Watershed Watch receives funding for Coquitlam watershed projects

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Coquitlam RiverLocated in the City of Coquitlam Watershed Watch works to restore depleted salmon populations and enhance salmon stewardship to the ultimate benefit of a healthy and resilient watershed and local community, in large part through its work with the Kwikwetlem Nation. Restoring urban salmon in the Coquitlam River in turn continues to benefit ecosystem services such as river productivity, riparian health, bird populations, wildlife, and the wealth and resiliency of the community itself. More salmon and wildlife translate to an elevated sense of personal and economic well-being, as well as a stronger desire  to practise salmon stewardship.  Thanks to a grant from the Bullitt Foundation, Watershed Watch will continue these activities and also will develop a ‘quality of life index’ for the watershed.

Watershed Watch and the Kwikwetlem First Nation also received funding from the BC Hydro Fish and Wildlife Compensation Program to fund a riparian planting project and for operating  the sockeye ‘trap and truck’ operations which allow returning adult salmon to pass the dam and spawn in Coquitlam Lake.

Watershed Watch believes watching out for wild salmon must begin in our own back yard. We look forward to undertaking our work with the Kwikwetlem First Nation, the Cities of Coquitlam and Port Coquitlam, Metro Vancouver, Fisheries and Oceans Canada, BC Hydro, and other members of the Coquitlam Watershed Roundtable.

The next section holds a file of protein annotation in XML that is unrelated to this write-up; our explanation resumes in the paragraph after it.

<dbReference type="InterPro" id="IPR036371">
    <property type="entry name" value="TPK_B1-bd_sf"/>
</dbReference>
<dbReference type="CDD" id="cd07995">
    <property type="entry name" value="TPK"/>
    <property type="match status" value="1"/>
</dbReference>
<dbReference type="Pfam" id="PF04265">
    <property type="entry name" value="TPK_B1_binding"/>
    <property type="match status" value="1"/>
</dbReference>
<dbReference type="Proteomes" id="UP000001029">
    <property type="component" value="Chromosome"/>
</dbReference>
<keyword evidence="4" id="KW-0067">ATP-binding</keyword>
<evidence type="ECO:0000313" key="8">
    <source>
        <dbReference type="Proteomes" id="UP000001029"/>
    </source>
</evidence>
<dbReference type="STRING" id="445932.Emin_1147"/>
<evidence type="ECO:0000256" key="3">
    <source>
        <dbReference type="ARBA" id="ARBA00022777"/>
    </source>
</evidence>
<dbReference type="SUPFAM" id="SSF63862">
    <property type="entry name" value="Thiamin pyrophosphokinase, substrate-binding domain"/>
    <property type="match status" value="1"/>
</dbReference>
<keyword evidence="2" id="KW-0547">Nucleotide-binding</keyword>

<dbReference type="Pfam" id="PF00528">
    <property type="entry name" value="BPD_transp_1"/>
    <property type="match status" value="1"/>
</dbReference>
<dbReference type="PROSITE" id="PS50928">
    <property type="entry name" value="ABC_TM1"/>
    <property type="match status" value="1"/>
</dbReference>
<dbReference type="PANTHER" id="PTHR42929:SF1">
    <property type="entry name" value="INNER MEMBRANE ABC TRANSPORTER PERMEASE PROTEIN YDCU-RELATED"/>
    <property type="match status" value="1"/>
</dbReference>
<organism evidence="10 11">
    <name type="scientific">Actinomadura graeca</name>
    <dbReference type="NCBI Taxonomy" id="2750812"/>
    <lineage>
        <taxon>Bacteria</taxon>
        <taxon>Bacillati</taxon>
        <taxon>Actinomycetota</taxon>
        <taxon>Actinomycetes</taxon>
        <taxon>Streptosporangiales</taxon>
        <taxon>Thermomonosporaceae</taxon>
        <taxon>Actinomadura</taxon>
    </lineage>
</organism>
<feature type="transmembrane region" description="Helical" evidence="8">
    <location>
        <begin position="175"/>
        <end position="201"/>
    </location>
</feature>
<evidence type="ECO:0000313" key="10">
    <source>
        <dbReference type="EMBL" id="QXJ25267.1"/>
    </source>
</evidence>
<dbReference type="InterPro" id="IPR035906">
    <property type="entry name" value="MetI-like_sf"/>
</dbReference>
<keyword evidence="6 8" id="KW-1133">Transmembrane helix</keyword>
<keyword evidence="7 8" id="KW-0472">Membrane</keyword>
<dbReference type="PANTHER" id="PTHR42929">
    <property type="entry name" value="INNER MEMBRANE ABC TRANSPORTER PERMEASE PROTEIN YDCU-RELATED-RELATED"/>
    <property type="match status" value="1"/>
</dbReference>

Located in the City of Coquitlam Watershed Watch is works to restore depleted salmon populations and enhance salmon stewardship to the ultimate benefit of a healthy and resilient watershed and local community, in large part through its work with the Kwikwetlem Nation. Restoring the urban population of salmon in the Coquitlam River in turn continues to benefit ecosystem services such as river productivity, riparian health, bird populations, wildlife, and the wealth and resiliency of the community itself., as local citizens have More salmon and wildlife translate to in their backyards, and thus an elevated sense of personal and economic well-being, as well as a stronger urge desire to participate practise in salmon stewardship.  Thanks to a grant from the Bullitt Foundation, Watershed Watch will be continue these activities and also as well as working to will develop a ‘quality of life index’ for the watershed.

 

Watershed Watch and the Kwikwetlem First Nation have also received funding from the BC Hydro Fish and Wildlife Compensation Program to fund a riparian planting project and for as well as continuing operating the sockeye ‘trap and truck’ operations which allow returning adult salmon to pass the dam and be able to spawn in Coquitlam Lake.

 

Watershed Watch is believes watching out for the wild salmon must begin in our own back yard. with these projects and is We look forward to continuing undertaking our work with the Kwikwetlem First Nation, the Cities of Coquitlam and Port Coquitlam, Metro Vancouver, Fisheries and Oceans Canada, BC Hydro, and other members of the Coquitlam Watershed Roundtable. in our efforts to restore sockeye salmon to Coquitlam River and improve the overall health of the watershed.

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